April 15, 2014
If you earned $400 or more of net profit during 2013 from work as a sole proprietor or independent contractor, you may owe self-employment tax. That's true no matter what your age – even if you're receiving social security benefits.
The tax is assessed on your net earnings from self-employment, which can include income from qualified joint ventures and partnerships, as well as fees you earn working as a director for a corporation. In this context, "earnings" generally means your income after deducting expenses incurred while operating your business. If you have multiple businesses, you combine the net income and losses.
For your 2013 return, the self-employment tax rate is 15.3% of the first $113,700 that you earned. For 2014, the taxable base rises to $117,000. Income above the base is still subject to Medicare tax at a 2.9% rate. In addition, a 0.9% Medicare surtax is assessed on all self-employment income in excess of $200,000 for singles and $250,000 for couples.
What happens when you earn social security wages or tips from an employer and also have a side business? Your wages count toward the taxable base. Depending on how much you earn as an employee, your self-employment income may be subject to part or all of the tax.
You pay self-employment tax on a quarterly basis as part of your estimated tax payments. One half of the total self-employment tax that you pay during the year is deductible on your income tax return, and you don't have to itemize to claim the deduction.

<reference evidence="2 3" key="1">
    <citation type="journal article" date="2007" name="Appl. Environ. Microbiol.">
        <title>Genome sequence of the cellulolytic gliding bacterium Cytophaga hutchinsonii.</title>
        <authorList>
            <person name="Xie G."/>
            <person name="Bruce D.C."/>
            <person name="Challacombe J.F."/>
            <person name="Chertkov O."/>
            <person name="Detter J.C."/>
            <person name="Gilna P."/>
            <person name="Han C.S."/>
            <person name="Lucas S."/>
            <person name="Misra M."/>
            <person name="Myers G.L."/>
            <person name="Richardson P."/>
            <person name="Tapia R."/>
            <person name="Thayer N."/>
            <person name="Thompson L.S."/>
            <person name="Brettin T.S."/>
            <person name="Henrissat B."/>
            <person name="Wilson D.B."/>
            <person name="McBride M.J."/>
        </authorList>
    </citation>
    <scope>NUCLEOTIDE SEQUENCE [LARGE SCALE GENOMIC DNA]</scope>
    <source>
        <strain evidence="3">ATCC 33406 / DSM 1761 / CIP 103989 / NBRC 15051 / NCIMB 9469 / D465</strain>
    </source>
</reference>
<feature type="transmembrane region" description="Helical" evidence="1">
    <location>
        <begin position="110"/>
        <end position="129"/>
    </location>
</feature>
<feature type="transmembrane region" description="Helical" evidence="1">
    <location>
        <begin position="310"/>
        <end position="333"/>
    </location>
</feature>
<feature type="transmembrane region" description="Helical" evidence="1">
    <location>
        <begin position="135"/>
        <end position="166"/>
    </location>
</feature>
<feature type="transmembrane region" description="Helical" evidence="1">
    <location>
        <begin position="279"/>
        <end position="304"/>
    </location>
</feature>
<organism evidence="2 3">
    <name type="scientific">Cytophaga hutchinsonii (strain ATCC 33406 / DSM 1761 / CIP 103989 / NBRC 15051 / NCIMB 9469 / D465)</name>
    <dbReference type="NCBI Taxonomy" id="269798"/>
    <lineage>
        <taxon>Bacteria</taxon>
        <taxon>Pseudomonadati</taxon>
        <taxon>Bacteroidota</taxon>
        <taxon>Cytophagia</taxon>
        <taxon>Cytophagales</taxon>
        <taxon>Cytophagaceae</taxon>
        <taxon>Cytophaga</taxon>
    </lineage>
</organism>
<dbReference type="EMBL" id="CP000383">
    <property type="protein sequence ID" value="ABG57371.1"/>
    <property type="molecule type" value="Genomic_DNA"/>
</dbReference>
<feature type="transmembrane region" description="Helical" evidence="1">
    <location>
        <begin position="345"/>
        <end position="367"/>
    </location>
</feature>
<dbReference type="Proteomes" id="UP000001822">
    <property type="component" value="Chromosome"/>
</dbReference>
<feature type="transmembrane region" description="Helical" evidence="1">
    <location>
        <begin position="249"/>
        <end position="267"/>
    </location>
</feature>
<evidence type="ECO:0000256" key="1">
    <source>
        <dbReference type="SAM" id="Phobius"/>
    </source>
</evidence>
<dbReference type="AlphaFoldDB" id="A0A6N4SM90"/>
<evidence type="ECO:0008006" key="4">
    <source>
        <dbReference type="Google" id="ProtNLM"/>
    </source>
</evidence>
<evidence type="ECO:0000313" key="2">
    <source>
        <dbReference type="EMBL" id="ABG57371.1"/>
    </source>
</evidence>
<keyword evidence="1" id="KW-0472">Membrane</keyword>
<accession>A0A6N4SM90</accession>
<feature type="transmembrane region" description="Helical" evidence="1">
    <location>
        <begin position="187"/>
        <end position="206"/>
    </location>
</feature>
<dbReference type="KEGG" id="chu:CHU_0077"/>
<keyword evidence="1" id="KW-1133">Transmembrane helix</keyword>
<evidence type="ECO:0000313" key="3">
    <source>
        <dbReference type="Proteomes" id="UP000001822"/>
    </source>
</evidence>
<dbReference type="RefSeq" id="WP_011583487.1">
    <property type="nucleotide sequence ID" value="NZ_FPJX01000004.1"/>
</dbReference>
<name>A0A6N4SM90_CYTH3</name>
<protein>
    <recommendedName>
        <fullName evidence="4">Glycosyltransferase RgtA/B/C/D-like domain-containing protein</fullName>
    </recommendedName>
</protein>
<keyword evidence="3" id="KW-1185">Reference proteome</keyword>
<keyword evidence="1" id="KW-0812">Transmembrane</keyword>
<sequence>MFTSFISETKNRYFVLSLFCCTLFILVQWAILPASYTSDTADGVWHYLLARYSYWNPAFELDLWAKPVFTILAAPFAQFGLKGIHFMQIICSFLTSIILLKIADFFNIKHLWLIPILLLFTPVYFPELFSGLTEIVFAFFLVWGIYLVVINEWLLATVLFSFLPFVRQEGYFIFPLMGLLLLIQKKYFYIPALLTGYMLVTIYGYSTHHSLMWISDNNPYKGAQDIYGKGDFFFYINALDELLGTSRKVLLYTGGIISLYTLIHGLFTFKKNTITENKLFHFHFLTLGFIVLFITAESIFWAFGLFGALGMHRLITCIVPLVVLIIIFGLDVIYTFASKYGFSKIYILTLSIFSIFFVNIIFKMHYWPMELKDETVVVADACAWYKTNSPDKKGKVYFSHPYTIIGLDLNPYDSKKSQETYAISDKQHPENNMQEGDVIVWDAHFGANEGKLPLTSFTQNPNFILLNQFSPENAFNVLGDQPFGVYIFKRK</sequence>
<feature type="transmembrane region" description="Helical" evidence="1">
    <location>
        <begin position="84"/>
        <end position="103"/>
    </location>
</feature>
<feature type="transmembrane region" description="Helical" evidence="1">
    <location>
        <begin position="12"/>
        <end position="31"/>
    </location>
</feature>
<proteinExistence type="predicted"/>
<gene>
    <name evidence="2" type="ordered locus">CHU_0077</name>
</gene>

Are you new to self-employment? Give us a call at 904-241-8176 or contact us. We're happy to offer guidance and help you make smart tax decisions.
This tax season is an important one for many business owners because it’s the first that will be impacted by the Tax Cuts and Jobs Act (TCJA). How big of an impact is dependent on your unique situation. We’ve compiled this short list of provisions that may affect the business community:
According to Forbes.com, Super Bowl viewers traditionally load up on millions of pounds of less-than-healthy foods during the big game—including ribs, pulled pork, tortilla chips, nuts, popcorn and bacon—all washed down with beer (the Super Bowl beverage of choice). If you are trying to stick to your New Year’s resolution to eat better, consider a few healthy substitutes for the traditional Super Bowl eats:
The combination of running a business and your life and preparing for tax time can drive some people into a slight panic. But no need to get stressed if you are prepared. Now is the time to start organizing all documents required to file your tax return.